Work with your implementation consultant to ensure you have a comprehensive understanding of what data needs to migrate and what you are responsible for. As of your go-live date, you’ll need to import things like open receivables, open payables and, if applicable, inventory balances as well as information for tax authorities, such as 1099 payments. Decide how far back you want to run comparative financials so you can enter ending balances for those periods. Traditionally it’s not advised to bring over transactional detail as it’s very complicated and expensive. One last thought, it may also make sense to maintain one license for your old system for as long as it may take to complete migration.

3. Making the Move

The technical process for an accounting system migration varies depending on the system you select. The practical steps are the same, starting with backing up whatever information you’re moving from your old accounting system. If anything goes wrong, you can fix it as long as you still have the original data on hand.

Review your business process beforehand and understand what systems and information need to connect.

Make a trial run by moving your data into a trial environment on the new system–include a full trial balance and some sample open billings, payables, and inventory. Double check that the figures are what they should be. If everything looks right, you can move full force ahead on migration day. When that date arrives, stop entering new data in the old accounting software until the accounting system migration is complete.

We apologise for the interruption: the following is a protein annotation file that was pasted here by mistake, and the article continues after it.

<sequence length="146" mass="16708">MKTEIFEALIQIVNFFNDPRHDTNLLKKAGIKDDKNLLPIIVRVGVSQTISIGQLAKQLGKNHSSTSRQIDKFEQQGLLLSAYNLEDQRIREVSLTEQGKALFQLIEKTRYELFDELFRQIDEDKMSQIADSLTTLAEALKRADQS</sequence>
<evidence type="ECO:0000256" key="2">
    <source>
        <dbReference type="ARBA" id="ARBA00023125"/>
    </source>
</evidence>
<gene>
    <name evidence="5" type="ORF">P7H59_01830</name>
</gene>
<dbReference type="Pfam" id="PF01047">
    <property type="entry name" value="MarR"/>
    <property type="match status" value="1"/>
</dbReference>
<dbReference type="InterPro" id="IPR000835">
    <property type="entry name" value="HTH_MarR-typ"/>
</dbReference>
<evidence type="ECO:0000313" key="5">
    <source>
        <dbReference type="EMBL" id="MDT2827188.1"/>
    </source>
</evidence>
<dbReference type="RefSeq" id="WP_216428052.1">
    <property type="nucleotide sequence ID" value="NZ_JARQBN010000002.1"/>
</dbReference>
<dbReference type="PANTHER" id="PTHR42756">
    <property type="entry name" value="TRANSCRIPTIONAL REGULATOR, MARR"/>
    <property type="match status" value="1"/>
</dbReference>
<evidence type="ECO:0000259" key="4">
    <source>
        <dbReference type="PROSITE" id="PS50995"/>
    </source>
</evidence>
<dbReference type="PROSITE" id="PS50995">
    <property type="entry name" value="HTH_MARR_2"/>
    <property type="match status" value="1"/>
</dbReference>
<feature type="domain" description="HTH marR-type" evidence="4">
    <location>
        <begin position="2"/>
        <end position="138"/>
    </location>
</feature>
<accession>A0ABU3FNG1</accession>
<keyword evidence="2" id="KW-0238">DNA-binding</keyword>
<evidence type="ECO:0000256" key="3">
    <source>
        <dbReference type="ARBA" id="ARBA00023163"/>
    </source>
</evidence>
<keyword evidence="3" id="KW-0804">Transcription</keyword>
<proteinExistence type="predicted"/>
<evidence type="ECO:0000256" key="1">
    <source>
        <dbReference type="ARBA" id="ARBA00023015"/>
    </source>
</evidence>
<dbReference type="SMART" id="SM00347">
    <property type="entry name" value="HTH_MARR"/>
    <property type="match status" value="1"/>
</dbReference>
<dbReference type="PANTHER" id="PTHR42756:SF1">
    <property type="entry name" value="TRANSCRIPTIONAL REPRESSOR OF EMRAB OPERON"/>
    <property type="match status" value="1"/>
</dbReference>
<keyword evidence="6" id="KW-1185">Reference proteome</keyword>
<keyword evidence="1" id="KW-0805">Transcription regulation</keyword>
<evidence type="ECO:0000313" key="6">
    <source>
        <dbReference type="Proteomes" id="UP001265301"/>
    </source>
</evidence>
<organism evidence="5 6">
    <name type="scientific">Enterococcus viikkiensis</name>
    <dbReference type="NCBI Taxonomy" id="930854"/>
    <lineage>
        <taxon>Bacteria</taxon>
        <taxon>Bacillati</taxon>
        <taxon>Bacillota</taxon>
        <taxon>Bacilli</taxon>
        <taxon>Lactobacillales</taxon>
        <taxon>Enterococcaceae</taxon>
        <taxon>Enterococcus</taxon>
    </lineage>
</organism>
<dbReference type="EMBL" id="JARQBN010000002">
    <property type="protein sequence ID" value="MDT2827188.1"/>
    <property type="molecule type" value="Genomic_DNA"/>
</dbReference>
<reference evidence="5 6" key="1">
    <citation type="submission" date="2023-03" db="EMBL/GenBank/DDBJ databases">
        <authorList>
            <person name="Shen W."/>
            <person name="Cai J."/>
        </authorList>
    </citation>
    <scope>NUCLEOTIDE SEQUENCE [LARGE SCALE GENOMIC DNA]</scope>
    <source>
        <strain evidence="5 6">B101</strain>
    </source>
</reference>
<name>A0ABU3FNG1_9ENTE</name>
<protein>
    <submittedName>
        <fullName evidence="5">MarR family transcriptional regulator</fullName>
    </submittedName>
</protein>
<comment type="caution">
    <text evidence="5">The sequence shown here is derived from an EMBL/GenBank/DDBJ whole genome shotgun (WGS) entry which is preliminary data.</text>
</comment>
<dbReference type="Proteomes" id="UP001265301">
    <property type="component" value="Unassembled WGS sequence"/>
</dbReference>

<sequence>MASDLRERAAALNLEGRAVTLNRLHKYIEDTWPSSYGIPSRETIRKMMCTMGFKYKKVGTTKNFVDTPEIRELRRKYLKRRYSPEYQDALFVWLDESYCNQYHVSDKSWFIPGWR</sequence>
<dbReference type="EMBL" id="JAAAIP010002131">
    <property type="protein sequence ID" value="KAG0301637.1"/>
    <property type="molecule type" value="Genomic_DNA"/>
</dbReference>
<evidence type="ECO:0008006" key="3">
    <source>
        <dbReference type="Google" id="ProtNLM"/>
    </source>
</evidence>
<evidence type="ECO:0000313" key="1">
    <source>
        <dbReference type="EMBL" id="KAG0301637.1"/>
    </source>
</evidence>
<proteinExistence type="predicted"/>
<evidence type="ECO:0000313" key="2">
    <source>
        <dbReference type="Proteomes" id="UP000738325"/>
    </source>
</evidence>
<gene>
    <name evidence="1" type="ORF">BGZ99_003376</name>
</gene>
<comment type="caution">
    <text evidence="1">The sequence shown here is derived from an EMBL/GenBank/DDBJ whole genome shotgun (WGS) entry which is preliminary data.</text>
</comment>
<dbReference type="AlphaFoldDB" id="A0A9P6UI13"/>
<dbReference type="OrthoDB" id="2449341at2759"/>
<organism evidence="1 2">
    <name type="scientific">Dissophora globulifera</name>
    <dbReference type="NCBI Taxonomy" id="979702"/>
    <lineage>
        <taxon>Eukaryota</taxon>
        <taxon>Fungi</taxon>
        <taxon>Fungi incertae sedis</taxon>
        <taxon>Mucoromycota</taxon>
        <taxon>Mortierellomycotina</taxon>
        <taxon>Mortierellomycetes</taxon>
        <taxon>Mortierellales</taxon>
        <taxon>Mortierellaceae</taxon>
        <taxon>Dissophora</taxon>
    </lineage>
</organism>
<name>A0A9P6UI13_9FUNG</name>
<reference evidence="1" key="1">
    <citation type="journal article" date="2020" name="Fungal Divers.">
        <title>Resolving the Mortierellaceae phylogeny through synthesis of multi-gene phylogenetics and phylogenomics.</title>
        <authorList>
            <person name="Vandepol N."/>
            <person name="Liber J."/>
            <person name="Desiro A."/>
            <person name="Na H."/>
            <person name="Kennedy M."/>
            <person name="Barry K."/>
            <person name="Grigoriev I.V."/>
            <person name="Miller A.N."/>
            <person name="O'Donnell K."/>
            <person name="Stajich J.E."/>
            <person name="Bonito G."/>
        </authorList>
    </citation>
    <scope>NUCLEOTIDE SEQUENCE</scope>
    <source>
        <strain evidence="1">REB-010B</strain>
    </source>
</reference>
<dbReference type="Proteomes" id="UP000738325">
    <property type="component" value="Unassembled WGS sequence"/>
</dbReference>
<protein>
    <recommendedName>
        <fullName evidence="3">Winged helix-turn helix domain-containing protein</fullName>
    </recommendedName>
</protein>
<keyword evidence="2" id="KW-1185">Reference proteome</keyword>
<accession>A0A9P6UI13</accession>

After you’ve transferred the accounts, begin entering data in the new system. Note, some companies elect to enter information in both systems for a couple of days or weeks to ensure the numbers match

Accounting Seed: Salesforce Native

Whatever you may need from a modern accounting system, you’ll find it in Accounting Seed’s cloud-based accounting software platform. Built natively on the Salesforce Platform, it’s easy to use, customizable, and will seamlessly integrate with multiple other financial systems. The app will allow you to automate much of the work you spend countless hours on in the past. If you’re on Salesforce and considering a new accounting system, contact Accounting Seed for a demo and see why it’s the perfect solution for your business.

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About Accounting Seed

With over 50,000 users globally, Accounting Seed utilizes the Platform to seamlessly connect data from sales lead to accounting ledger—providing a complete view of business performance in one system without costly integrations. Want expert advice on the benefits of accounting natively on Salesforce?  Let’s talk. 

See Accounting Seed in action

Get a close-up view of how accounting on Salesforce can eliminate the need for costly integrations—and silos of mismatched information—by sharing the same database as your CRM.